Ask anyone about the best theatre cities in the United States and they will inevitably mention New York, Chicago, or Los Angeles. They might say Philadelphia, San Francisco, Seattle, or Washington, D.C., but how often do you hear someone say “Dallas?” Despite being one of the fastest growest parts of the country, cities like Dallas and Houston are still seen as cultureless, wastelands where the oil and gas industry rules the roost. Well, I’m here to tell you that Texas is at the forefront of the national theatre scene and that Dallas’s Cara Mía Theatre Co. is one of the reasons why.
Cara Mía Theatre will celebrate its 24th anniversary this upcoming season with what is being billed as the most diverse and inclusive season in the organization’s history according to Executive Artistic Director David Lozano. Founded in 1996 by Adelina Anthony and Eliberto Gonzalez, Cara Mía, like any theatre company, has had its good times along with its bad times. Nowadays, the company appears to be having plenty of good days. In its 24th year, the company continues to flex the muscle it’s become known for in the North Texas region, across the state, and even throughout the United States after artistic successes with their tours of Deferred Action and WET: A DACAmented Journey in recent years. By all accounts, Cara Mía is a theatre company that we all need to be paying attention to.
Speaking of the full spectrum of the United States Latinx community, Lozano notes that Cara Mía’s season sheds light on many of the complexities that comprise this incredibly diverse and nuanced community:
“This season will feature Afro, indigenous, queer, body-positive and female-centered narratives within the context of stories about coming-of-age, music, culture, immigration and health. This is a new kind of season for Cara Mía Theatre that convenes artists from around the country and different local communities to turn our theatre into a gathering place for diverse voices.”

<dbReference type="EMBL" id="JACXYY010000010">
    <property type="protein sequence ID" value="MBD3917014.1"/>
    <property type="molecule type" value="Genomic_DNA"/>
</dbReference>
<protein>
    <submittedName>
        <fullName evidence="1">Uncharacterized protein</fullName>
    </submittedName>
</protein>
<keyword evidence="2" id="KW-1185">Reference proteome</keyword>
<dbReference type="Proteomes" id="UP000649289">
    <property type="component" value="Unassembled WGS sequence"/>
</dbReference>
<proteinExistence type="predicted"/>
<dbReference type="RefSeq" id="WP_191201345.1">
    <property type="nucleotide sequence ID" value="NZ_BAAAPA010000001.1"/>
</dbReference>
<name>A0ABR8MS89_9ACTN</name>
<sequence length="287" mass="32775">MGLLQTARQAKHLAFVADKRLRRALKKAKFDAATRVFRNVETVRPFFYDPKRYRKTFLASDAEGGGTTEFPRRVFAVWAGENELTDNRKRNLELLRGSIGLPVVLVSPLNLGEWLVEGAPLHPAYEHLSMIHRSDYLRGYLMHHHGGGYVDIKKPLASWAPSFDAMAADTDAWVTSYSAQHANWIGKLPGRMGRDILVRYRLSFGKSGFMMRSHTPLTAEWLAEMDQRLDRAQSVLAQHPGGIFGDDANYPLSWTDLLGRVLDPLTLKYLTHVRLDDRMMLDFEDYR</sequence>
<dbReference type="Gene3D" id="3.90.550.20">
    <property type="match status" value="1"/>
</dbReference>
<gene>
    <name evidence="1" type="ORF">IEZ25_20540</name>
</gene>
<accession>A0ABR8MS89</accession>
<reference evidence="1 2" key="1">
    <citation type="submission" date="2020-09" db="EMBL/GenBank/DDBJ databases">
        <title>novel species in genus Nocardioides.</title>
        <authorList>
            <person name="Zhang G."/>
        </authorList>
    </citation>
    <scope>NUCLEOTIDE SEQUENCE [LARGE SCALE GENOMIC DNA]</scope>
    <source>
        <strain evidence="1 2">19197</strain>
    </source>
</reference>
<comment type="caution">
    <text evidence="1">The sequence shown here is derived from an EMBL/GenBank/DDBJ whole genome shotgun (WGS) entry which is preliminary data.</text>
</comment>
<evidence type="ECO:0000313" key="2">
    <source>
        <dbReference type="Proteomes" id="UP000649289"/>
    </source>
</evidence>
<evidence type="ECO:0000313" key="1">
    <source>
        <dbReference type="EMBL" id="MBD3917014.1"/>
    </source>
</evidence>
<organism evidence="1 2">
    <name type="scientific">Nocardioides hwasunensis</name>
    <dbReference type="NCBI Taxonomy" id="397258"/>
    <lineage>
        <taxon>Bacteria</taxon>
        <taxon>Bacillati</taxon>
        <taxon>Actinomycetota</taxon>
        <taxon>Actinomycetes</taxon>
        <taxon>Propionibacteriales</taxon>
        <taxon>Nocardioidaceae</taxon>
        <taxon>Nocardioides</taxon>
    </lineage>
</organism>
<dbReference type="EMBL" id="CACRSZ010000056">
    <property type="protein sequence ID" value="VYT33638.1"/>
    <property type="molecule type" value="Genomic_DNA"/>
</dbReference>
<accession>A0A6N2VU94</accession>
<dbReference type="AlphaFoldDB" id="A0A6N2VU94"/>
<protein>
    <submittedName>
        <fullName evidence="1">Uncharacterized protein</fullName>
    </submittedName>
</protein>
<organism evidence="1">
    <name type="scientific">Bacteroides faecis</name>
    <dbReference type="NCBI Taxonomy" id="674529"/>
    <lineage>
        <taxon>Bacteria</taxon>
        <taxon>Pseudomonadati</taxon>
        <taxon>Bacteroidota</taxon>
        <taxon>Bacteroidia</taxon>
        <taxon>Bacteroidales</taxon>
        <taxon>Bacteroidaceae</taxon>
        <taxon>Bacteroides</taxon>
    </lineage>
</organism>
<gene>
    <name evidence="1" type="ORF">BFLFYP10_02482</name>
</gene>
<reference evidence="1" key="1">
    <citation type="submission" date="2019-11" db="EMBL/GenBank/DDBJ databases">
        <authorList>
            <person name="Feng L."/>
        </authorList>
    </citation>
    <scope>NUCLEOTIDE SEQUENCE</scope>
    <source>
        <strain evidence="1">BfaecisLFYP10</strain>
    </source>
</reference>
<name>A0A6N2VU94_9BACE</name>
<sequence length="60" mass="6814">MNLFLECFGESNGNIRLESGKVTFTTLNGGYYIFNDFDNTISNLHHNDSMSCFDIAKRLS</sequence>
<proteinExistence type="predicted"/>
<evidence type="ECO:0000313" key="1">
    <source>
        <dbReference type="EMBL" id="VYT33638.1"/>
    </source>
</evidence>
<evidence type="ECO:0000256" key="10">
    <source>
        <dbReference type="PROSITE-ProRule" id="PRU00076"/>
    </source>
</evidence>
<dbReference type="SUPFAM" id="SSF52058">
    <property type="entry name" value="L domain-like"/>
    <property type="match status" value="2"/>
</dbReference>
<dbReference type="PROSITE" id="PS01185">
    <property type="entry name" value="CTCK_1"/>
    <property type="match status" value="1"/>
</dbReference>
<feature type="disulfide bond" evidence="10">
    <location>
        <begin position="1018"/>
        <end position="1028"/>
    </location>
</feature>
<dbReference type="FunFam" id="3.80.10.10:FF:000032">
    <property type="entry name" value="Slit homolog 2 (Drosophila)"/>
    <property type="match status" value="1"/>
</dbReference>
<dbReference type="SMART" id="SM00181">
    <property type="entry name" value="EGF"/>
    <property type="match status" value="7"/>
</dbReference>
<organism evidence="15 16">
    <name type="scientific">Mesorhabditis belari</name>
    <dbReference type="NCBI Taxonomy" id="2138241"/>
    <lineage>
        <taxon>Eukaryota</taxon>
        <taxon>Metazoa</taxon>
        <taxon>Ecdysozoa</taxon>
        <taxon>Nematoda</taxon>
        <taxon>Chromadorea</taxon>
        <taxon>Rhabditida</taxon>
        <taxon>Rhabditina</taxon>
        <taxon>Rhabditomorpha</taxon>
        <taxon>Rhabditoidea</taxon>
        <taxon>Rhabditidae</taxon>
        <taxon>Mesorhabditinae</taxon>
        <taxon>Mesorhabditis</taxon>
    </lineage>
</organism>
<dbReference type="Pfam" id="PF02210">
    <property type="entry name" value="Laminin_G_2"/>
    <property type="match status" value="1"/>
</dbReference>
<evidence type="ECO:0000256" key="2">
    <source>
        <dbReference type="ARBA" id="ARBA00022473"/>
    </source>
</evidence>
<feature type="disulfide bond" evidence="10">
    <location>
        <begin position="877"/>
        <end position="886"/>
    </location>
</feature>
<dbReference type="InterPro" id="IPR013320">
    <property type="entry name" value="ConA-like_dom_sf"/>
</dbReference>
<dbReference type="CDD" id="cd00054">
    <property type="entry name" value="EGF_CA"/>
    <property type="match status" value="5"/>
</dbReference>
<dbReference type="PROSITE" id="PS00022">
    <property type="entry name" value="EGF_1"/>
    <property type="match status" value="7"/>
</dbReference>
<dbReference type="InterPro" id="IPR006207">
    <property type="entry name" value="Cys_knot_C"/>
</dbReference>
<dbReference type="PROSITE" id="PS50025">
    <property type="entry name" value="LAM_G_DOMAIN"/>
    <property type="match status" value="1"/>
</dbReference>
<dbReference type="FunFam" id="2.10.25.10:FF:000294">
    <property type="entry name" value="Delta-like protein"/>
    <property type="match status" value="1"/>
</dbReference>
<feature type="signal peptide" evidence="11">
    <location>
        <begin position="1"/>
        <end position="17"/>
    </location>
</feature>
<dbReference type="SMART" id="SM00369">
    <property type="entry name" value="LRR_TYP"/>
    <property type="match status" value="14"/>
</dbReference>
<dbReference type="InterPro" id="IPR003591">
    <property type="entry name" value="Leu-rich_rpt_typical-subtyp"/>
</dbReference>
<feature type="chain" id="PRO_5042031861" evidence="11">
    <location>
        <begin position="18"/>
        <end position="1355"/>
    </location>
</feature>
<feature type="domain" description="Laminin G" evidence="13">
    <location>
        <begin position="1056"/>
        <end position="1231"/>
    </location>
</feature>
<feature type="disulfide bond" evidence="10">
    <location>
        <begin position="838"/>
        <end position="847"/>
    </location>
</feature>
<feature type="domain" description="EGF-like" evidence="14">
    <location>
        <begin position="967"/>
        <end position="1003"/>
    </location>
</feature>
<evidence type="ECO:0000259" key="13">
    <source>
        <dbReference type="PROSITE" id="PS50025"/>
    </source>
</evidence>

The season begins with Latinidades: A Festival of Solo Shows. From the very beginning of this season, Cara Mía will demonstrate the plurality of Latinx experiences and the reasons why we must be aware of just how nuanced the Latinx community is, especially given the United States’s political climate that only seems to increase its hostility toward Latinx peoples. The festival opens August 15-18 with Flaco Navaja’s Evolution of a Sonero, in which the Nuyorican poet, singer, and actor presents a love letter to salsa and to the Bronx. Under the direction of Jorge B. Merced, the play pays tribute to musical icons Janis Joplin, The Doors, Jimi Hendrix, and Rubén Blades while also speaking to Navaja’s journey as an artist.
The festival continues with Virginia Grise’s Your Healing is Killing Me (August 22-25), a solo show about a queer, body-positive Chicana who must navigate the U.S. healthcare system and deal with the trauma and stress that people of color face in this country. The show, originally performed by Grise herself, will be performed by Afro-Latina artist Florinda Bryant under the direction of Kendra Ware, which will surely offer new meanings to Grise’s powerful play about what our country must overcome if we are to truly care about our most vulnerable.